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Hawthorne
M. Frederick Hawthorne, PhD


MU Inorganic Chemistry Pioneer Honored for Outstanding Research Achievements


World’s largest scientific society will recognize M. Frederick Hawthorne

M. Frederick Hawthorne, PhD, a pioneer in boron chemistry and director of the University of Missouri International Institute of Nano and Molecular Medicine, has been chosen as the 2010 recipient of the American Chemical Society (ACS) Madison Marshall Award for Outstanding Achievements in Chemical Research. The ACS, the world’s largest scientific society, will present the award to Hawthorne in April during a meeting at the University of Alabama in Huntsville.

When Hawthorne started his 60-year career working with boron, little was known about the element. His assumption that boron could be used in ways similar to carbon enabled him to create a diverse collection of boranes, which are compounds of boron and hydrogen, and spinoff compounds. He discovered uses for the compounds in applications such as medical imaging, drug delivery, neutron-based treatments for cancers and rheumatoid arthritis, catalysis and molecular motors. One of his significant achievements is the creation of a specific type of nanoparticle that selectively targets cancer cells for boron neutron capture therapy.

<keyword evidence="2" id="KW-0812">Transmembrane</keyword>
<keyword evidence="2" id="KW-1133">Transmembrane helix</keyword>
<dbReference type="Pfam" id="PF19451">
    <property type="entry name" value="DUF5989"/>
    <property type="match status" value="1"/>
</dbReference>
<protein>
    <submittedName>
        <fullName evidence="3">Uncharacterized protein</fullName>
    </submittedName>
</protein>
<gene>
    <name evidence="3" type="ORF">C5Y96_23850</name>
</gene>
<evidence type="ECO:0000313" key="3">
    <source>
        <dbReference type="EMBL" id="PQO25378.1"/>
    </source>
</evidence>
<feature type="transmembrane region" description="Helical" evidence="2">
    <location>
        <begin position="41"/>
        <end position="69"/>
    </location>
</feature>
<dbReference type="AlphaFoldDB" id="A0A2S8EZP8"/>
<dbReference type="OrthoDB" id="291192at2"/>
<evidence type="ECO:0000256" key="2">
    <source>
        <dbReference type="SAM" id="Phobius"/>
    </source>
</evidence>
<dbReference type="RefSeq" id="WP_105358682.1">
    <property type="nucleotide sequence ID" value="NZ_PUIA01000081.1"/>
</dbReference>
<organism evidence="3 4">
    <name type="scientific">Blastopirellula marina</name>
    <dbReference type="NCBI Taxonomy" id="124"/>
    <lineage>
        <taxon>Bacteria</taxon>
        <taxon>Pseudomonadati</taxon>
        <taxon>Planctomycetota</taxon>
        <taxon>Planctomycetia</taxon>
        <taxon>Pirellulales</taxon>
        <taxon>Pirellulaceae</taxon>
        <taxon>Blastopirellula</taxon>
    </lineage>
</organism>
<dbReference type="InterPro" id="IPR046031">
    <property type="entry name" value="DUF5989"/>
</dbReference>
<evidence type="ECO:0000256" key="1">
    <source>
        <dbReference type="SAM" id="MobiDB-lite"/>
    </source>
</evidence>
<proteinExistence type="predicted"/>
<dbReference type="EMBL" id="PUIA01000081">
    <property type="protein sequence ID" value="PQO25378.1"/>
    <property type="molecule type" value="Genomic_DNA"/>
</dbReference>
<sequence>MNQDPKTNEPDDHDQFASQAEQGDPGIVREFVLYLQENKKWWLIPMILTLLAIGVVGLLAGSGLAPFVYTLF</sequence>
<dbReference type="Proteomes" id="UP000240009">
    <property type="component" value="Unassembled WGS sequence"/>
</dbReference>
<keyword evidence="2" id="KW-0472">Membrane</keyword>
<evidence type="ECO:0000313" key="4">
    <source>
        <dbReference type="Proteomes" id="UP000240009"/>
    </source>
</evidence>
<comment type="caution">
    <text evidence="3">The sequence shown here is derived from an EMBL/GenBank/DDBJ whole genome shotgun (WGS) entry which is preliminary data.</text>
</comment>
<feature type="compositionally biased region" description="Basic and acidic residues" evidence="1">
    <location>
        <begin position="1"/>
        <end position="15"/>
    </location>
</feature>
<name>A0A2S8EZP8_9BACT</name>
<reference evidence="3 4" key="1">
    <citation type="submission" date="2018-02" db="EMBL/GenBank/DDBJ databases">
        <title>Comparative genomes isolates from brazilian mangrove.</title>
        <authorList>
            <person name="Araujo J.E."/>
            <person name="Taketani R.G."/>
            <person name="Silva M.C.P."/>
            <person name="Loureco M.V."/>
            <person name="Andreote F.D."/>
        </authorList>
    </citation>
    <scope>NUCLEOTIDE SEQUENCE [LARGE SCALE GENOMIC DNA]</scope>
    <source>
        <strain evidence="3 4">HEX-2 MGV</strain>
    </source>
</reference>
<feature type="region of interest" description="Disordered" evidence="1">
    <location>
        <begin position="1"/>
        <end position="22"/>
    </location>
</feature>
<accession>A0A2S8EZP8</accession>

Hawthorne attended the Missouri University of Science and Technology from 1944 to 1947, which was then the Missouri School of Mines. He received his undergraduate degree from Pomona College in 1949 and his doctorate in physical-organic chemistry from the University of California in Los Angeles in 1953. He began to synthesize and study boranes in 1956 while working at Rohm and Haas, one of the largest manufacturers of specialty chemicals.

A member of the National Academy of Sciences since 1973, Hawthorne served more than 35 years on the faculty at the University of California in Los Angeles. In 1998 he was appointed University Professor of Chemistry, the most distinguished title bestowed on faculty by the Regents of the University of California. He served as editor-and-chief of the most cited journal in his field, Inorganic Chemistry, from 1969 to 2000. He was a co-winner of the prestigious King Faisal International Prize for Science in 2003 for achievements that will have a profound effect on cancer therapy.

Hawthorne came to MU in 2006 as founding director of the International Institute of Nano and Molecular Medicine and a professor of radiology. He received the ACS’s highest honor, the Priestley Medal, in 2009.

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